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Int J Hematol. 2005 Dec;82(5):381-8.

The niche for spermatogonial stem cells in the mammalian testis.

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Department of Urology, Yokohama City University Graduate School of Medicine, 3-9 Fukuura, Kanazawa-ku, Yokohama 236-0004, Japan.


The theory of the "stem cell niche" was originally proposed for the hematopoietic system, and the existence of the niche as an actual entity was proved in the Drosophila germ cell system. Historically, mammalian spermatogenesis has been studied extensively as a prime example of a stem cell system, and studies have established a stem-progenitor hierarchical order of spermatogonia. In the niche on the basal lamina of seminiferous tubules, spermatogonial stem cells (SSCs) are secluded from the outside world and divide constantly to self-renew and differentiate. During the last 10 years, the development and exploitation of the germ cell transplantation method has expanded our understanding of the nature of SSCs and their niches. The ability to maintain and expand SSCs in vitro, which recently became possible, has further reinforced this research area as a mecca of stem cell biology. Nonetheless, the mammalian germ stem cell and its niche remain to be defined more strictly and precisely. We are still on a journey in search of the real stem cell and its true niche.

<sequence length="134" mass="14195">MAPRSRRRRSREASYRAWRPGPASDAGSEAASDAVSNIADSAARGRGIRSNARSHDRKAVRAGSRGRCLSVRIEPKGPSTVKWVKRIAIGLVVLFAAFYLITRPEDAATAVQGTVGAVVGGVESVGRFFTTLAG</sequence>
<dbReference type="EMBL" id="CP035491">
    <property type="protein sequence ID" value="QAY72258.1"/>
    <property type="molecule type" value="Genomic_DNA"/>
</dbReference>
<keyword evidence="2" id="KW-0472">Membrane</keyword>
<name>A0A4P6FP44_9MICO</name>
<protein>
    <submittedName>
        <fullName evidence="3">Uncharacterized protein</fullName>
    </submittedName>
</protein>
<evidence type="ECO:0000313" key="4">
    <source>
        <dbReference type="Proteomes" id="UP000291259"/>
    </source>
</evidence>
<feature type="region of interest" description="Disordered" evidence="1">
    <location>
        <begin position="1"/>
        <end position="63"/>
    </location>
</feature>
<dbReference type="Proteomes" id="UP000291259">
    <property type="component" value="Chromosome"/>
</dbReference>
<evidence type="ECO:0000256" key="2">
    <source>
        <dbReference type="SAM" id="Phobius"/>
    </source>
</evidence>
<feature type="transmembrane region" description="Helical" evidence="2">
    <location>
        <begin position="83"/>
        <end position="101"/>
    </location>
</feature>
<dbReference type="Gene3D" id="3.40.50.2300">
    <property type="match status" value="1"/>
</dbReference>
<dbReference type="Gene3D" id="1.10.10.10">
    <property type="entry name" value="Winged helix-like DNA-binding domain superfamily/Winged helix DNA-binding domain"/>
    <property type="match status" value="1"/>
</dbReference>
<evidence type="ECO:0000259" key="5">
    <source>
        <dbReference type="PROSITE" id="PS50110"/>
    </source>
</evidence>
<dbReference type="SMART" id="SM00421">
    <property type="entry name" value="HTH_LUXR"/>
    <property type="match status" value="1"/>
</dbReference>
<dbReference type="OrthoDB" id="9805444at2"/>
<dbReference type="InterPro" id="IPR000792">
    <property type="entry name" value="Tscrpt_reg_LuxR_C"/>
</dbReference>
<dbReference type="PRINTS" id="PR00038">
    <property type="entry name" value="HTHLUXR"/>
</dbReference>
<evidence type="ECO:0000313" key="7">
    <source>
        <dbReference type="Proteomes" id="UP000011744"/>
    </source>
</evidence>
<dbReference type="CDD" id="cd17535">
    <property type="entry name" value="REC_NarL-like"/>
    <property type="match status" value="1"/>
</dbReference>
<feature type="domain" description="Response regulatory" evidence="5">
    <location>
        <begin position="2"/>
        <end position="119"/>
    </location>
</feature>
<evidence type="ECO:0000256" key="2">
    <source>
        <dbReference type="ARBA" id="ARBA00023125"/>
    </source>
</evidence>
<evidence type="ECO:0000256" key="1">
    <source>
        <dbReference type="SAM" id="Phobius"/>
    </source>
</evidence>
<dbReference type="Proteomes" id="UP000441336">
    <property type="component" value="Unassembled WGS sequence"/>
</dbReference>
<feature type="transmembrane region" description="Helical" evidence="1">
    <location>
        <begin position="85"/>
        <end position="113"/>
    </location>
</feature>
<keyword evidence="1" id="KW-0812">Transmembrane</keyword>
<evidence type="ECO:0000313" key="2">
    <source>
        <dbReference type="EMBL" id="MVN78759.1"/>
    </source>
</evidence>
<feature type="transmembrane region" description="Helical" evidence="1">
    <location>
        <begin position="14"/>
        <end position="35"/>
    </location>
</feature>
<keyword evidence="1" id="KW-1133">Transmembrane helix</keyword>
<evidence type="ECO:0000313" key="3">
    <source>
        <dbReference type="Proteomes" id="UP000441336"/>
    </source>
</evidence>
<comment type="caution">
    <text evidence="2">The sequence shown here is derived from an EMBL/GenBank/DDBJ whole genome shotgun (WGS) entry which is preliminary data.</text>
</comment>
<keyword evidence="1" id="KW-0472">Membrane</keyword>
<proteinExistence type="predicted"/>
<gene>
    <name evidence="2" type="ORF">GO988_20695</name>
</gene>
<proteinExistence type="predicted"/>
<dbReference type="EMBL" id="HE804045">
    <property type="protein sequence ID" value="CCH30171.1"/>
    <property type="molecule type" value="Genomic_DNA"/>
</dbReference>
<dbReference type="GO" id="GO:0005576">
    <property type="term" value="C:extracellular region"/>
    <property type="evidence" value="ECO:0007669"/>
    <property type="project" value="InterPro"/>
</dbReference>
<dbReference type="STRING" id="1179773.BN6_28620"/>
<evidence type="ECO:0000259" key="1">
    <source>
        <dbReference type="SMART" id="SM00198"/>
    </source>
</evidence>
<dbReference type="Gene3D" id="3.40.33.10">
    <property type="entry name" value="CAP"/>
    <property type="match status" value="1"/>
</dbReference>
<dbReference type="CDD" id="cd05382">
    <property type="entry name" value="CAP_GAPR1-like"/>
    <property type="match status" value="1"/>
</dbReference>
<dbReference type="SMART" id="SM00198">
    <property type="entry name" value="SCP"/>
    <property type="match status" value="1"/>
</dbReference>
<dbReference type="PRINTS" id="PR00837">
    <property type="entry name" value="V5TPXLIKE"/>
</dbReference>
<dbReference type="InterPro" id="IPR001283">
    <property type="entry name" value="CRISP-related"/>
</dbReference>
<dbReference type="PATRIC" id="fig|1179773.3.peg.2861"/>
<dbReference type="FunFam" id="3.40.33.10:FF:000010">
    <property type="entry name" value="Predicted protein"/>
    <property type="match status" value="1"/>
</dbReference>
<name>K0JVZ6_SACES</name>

[Indexed for MEDLINE]

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